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Foreign Investors Continue to Prefer Industrial Assets, Latest AFIRE Survey Reveals

Industrial and multifamily were the top two real estate sectors where foreign investors would like to increase their exposure in 2019.

Once again in 2019, foreign investors in U.S. commercial real estate indicated they would most like to increase their allocations to industrial properties, according to this year’s survey by the Association of Foreign Real Estate Professionals (AFIRE), an organization promoting cross-border real estate investment. Seventy-nine percent of 2019 survey participants said they would like to increase their exposure to U.S. industrial real estate, with multifamily investment coming in second, with 71 percent of respondents saying they would like to increase their exposure to the property type.

On the list of global cities survey participants consider most stable and secure for real estate investment, New York came in first, with 30 percent of respondents picking it, followed by Tokyo (11 percent), Paris (8 percent), Boston (7 percent), Singapore (also at 7 percent) and Los Angeles (5 percent). New York, Boston and Los Angeles also ranked near the top of global cities for capital appreciation, with New York coming in second, with appreciation of 12 percent, and Boston and Los Angeles sharing the fourth spot with Frankfurt and Seattle, with appreciation of 5 percent. London came in first for capital appreciation this year, with 16 percent.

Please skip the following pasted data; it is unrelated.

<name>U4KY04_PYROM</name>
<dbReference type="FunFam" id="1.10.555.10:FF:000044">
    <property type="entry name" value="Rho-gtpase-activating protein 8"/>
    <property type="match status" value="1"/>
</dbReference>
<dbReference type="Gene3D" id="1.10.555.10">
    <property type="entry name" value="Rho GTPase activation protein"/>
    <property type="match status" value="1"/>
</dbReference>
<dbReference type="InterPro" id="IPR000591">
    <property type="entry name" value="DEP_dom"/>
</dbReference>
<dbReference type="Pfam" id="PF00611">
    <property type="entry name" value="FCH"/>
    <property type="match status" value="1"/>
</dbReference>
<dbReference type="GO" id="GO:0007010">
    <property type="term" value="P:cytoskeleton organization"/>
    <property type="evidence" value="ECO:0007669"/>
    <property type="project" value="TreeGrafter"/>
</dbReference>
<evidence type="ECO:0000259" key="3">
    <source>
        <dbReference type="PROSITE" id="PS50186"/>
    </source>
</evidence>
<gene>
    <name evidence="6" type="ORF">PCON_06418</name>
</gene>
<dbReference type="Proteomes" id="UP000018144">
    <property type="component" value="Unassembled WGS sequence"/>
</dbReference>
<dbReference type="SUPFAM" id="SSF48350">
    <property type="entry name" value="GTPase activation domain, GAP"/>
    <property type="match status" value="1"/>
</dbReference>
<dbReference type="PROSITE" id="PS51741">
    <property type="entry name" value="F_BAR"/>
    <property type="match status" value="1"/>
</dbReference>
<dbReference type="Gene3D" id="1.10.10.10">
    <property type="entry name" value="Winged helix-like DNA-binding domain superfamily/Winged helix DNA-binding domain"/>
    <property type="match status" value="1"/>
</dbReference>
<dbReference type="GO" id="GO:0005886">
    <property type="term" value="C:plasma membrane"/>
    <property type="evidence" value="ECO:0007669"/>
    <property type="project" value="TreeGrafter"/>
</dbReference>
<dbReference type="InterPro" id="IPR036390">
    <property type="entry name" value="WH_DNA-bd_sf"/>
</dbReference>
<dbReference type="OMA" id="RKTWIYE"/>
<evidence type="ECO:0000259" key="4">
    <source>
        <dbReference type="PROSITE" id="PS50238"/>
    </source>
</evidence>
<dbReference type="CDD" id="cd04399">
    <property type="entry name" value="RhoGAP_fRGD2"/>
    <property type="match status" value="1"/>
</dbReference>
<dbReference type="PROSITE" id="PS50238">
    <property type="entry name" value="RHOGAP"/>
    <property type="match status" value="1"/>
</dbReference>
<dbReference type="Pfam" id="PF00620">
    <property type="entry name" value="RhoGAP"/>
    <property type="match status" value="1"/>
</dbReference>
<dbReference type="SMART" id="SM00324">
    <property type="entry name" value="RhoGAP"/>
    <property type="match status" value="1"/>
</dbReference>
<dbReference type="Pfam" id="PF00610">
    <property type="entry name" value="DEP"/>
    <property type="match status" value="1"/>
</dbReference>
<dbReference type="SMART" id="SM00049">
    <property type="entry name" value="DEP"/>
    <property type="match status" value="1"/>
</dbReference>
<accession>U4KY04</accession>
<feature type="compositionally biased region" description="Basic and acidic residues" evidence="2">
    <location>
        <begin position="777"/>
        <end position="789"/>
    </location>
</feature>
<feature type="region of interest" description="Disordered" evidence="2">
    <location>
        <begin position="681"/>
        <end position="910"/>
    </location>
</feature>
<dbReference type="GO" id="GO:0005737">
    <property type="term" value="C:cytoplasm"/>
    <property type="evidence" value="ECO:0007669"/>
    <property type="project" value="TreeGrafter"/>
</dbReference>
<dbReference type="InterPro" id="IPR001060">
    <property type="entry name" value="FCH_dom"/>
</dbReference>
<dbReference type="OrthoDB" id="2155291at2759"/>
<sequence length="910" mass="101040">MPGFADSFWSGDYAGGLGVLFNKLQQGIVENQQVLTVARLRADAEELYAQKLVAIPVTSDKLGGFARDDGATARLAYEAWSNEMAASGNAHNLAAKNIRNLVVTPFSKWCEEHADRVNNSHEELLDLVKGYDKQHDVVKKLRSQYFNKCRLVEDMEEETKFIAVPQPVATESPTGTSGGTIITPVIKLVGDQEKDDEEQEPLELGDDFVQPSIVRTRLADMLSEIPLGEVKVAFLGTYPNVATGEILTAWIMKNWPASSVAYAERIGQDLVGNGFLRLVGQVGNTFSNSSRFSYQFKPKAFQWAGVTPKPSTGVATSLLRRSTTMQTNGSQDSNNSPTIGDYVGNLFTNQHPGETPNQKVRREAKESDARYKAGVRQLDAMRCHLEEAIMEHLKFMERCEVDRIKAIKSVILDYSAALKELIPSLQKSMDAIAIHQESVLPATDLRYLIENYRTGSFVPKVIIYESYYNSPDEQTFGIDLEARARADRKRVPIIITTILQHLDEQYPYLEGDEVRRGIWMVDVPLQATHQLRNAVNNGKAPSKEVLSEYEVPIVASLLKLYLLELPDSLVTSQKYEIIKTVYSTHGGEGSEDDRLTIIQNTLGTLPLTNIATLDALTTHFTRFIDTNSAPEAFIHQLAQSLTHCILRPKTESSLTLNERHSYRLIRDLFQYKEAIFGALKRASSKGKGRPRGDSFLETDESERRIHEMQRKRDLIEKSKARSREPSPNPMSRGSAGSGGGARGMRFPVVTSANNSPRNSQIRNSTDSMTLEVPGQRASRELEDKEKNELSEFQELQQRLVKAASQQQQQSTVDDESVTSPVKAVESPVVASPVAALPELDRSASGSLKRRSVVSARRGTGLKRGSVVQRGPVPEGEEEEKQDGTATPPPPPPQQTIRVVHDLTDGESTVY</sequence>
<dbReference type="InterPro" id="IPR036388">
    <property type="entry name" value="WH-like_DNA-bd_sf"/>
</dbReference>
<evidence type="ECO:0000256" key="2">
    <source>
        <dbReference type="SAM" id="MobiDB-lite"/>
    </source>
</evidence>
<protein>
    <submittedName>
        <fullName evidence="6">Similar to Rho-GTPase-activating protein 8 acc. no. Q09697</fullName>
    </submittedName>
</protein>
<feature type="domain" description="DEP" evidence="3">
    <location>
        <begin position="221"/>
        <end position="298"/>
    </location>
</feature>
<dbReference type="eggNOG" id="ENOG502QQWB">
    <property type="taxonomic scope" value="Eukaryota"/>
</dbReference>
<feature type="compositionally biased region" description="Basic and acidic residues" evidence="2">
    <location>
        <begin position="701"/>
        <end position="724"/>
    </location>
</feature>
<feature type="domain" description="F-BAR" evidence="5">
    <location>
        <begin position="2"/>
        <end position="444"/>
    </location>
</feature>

As a result, New York, Boston and Seattle made the list of top five global cities where international real estate investors would like to increase their exposure, along with Berlin and San Francisco.

However, New York also came in second on the list of cities where investors would like to decrease their exposure, joining London (number one), San Francisco, Chicago, Washington, D.C. and Los Angeles.

Overall, more than 60 percent of survey participants indicated their outlook on cross-border investment remains the same as last year, with slightly less than 25 percent indicating they feel more pessimistic and a little more than 10 percent indicating they are more optimistic.

When it comes to investing in U.S. real estate specifically, more than 50 percent said they maintain the same outlook as in 2018, more than 30 percent said they feel it’s less attractive than it has been and 14 percent said it’s more attractive.

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